NEW YORK, NY.- William Glackens (1870-1938) was one of the liveliest and most influential American realist painters of the early twentieth century and was a founder of the Ashcan School, and member of the artists group The Eight. Glackens helped to introduce modern art to the United States through his collaboration with the collector Albert C. Barnes and had a key role in organizing such landmark exhibitions of American and European avantgarde art as the epochal Armory Show of 1913. Known for his expressive ability in a range of genres, brilliant use of color, and masterly craftsmanship, Glackens favored cheerful subjects of leisure activities over the social realism of others in that circle. A revelatory new monograph, William Glackens accompanies the first major retrospective of his work in almost fifty years.
This richly illustrated volume highlights the finest examples of his works over the course of his career, including paintings previously unknown to the general public, from intimate nudes, portraits, and figure studies, to vivid still lifes, vibrant street scenes, and bright landscapes in which he captured people and their surroundings with spontaneity and spirit. With featured essays by important scholars examining many facets of the artist, including his relationship with French painting; his social observation and interest in fashion and costume; his work as illustrator; his depictions of women; and his role as a tastemaker and art advocate, this long-waited new book establishes Glackens as a pioneering figure in the history of American art.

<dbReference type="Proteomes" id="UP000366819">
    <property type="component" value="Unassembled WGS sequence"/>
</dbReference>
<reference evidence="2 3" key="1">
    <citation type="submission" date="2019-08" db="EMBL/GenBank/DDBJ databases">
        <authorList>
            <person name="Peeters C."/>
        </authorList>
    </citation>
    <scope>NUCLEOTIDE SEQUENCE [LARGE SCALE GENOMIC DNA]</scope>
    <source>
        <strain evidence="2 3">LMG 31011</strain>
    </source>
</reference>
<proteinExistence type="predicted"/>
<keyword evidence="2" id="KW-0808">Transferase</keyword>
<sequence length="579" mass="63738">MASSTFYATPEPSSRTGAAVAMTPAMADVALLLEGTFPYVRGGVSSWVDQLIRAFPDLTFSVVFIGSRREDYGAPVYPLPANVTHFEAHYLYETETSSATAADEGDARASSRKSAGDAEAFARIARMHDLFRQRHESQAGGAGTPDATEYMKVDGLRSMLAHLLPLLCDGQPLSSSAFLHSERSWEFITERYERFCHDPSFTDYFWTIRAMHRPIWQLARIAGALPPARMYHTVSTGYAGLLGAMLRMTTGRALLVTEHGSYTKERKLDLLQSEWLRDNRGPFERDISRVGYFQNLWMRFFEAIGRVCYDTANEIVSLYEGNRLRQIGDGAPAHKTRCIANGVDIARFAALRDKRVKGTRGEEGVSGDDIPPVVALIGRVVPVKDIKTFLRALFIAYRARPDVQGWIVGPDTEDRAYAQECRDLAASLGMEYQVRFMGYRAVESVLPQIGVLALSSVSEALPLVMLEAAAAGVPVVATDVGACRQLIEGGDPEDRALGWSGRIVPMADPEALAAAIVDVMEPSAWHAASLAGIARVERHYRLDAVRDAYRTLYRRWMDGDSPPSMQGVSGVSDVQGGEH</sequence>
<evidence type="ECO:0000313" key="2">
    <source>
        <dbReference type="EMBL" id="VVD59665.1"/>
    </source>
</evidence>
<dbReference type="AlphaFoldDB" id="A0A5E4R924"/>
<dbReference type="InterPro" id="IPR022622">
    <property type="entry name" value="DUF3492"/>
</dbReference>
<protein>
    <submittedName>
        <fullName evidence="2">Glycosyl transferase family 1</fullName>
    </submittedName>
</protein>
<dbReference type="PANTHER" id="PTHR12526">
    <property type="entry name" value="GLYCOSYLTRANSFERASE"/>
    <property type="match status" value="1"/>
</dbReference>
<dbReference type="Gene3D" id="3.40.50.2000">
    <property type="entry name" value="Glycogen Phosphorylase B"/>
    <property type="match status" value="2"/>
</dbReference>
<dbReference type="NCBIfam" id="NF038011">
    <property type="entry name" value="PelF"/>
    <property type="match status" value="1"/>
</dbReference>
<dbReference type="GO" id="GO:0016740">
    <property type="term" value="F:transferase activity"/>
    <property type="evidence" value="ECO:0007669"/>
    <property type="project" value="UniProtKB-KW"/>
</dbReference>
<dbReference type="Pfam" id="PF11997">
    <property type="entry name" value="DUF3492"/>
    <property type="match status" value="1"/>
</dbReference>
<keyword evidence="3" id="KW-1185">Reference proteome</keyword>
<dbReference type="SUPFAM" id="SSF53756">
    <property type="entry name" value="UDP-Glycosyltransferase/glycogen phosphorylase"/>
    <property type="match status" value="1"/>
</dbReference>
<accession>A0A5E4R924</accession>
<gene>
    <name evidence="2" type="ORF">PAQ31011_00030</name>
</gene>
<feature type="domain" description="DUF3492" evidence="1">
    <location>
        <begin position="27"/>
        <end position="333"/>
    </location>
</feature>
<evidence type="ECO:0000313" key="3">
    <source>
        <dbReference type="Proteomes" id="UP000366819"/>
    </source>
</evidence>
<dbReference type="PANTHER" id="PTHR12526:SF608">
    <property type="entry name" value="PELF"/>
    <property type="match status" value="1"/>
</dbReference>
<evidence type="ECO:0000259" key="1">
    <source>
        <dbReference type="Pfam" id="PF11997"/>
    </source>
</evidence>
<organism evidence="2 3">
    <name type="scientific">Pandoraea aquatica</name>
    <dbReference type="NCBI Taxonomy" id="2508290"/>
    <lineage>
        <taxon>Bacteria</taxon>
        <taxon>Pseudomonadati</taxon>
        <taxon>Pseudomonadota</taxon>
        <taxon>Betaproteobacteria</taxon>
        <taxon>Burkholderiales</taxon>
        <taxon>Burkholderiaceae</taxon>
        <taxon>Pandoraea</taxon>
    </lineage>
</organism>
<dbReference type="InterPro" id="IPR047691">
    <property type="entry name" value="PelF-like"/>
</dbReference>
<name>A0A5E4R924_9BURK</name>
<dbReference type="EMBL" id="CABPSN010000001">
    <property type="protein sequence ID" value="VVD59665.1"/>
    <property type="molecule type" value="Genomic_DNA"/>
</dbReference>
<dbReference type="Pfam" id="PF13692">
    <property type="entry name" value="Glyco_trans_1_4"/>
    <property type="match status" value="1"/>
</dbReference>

Avis Berman is an independent writer and art historian. Elizabeth Thompson Colleary is an independent scholar and a research associate at the Whitney Museum of American Art. Heather Campbell Coyle is the curator of American art at the Delaware Art Museum. Judith F. Dolkart is the deputy director of art and archival collections and Gund Family Chief Curator at the Barnes Foundation. Alicia G. Longwell is the Lewis B. and Dorothy Cullman Chief Curator, Art and Education, Parrish Art Museum. Martha Lucy teaches in the art and art history department at Drexel University and was formerly associate curator at the Barnes Foundation. Patricia Mears is deputy director of the Museum at FIT, New York. Carol Troyen is an independent scholar and the Kristin and Roger Servison Curator Emerita of American Paintings at the MFA, Boston. Emily C. Wood is curatorial assistant at the Whitney Western Art Museum.